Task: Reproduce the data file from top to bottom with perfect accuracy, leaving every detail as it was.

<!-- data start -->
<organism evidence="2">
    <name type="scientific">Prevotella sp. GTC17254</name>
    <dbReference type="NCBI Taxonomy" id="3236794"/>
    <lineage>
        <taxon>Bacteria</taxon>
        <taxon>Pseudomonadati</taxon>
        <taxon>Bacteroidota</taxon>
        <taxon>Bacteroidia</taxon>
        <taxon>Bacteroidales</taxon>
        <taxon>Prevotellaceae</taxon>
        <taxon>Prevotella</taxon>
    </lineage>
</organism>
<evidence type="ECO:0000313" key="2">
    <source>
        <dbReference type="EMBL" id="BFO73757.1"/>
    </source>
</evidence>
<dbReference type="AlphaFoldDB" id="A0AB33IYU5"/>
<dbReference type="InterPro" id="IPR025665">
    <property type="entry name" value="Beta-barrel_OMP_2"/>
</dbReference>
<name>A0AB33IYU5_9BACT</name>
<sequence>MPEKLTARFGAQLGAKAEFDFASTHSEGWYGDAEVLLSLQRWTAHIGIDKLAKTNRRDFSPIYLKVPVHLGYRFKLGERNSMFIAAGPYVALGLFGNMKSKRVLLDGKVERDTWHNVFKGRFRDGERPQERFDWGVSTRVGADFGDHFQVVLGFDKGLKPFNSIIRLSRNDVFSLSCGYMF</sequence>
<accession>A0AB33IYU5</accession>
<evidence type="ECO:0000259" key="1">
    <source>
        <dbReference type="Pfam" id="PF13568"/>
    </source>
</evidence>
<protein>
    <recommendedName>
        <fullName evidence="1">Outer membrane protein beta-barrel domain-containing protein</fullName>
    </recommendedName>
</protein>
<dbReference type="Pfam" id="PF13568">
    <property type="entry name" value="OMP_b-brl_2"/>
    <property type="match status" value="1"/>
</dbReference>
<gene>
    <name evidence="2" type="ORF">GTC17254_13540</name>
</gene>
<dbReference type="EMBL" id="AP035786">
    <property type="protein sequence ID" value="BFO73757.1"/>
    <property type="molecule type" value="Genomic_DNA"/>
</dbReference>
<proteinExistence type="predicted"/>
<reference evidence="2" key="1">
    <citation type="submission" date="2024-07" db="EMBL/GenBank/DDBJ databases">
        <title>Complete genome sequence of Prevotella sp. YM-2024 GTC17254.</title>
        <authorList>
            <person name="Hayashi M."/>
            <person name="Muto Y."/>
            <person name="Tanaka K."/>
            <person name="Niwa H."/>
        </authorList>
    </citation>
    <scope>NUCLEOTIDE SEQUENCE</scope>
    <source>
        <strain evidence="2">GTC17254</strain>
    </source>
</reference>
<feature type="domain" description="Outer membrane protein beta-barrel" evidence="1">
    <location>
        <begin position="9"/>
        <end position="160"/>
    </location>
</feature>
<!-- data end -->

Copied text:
<organism evidence="2">
    <name type="scientific">Prevotella sp. GTC17254</name>
    <dbReference type="NCBI Taxonomy" id="3236794"/>
    <lineage>
        <taxon>Bacteria</taxon>
        <taxon>Pseudomonadati</taxon>
        <taxon>Bacteroidota</taxon>
        <taxon>Bacteroidia</taxon>
        <taxon>Bacteroidales</taxon>
        <taxon>Prevotellaceae</taxon>
        <taxon>Prevotella</taxon>
    </lineage>
</organism>
<evidence type="ECO:0000313" key="2">
    <source>
        <dbReference type="EMBL" id="BFO73757.1"/>
    </source>
</evidence>
<dbReference type="AlphaFoldDB" id="A0AB33IYU5"/>
<dbReference type="InterPro" id="IPR025665">
    <property type="entry name" value="Beta-barrel_OMP_2"/>
</dbReference>
<name>A0AB33IYU5_9BACT</name>
<sequence>MPEKLTARFGAQLGAKAEFDFASTHSEGWYGDAEVLLSLQRWTAHIGIDKLAKTNRRDFSPIYLKVPVHLGYRFKLGERNSMFIAAGPYVALGLFGNMKSKRVLLDGKVERDTWHNVFKGRFRDGERPQERFDWGVSTRVGADFGDHFQVVLGFDKGLKPFNSIIRLSRNDVFSLSCGYMF</sequence>
<accession>A0AB33IYU5</accession>
<evidence type="ECO:0000259" key="1">
    <source>
        <dbReference type="Pfam" id="PF13568"/>
    </source>
</evidence>
<protein>
    <recommendedName>
        <fullName evidence="1">Outer membrane protein beta-barrel domain-containing protein</fullName>
    </recommendedName>
</protein>
<dbReference type="Pfam" id="PF13568">
    <property type="entry name" value="OMP_b-brl_2"/>
    <property type="match status" value="1"/>
</dbReference>
<gene>
    <name evidence="2" type="ORF">GTC17254_13540</name>
</gene>
<dbReference type="EMBL" id="AP035786">
    <property type="protein sequence ID" value="BFO73757.1"/>
    <property type="molecule type" value="Genomic_DNA"/>
</dbReference>
<proteinExistence type="predicted"/>
<reference evidence="2" key="1">
    <citation type="submission" date="2024-07" db="EMBL/GenBank/DDBJ databases">
        <title>Complete genome sequence of Prevotella sp. YM-2024 GTC17254.</title>
        <authorList>
            <person name="Hayashi M."/>
            <person name="Muto Y."/>
            <person name="Tanaka K."/>
            <person name="Niwa H."/>
        </authorList>
    </citation>
    <scope>NUCLEOTIDE SEQUENCE</scope>
    <source>
        <strain evidence="2">GTC17254</strain>
    </source>
</reference>
<feature type="domain" description="Outer membrane protein beta-barrel" evidence="1">
    <location>
        <begin position="9"/>
        <end position="160"/>
    </location>
</feature>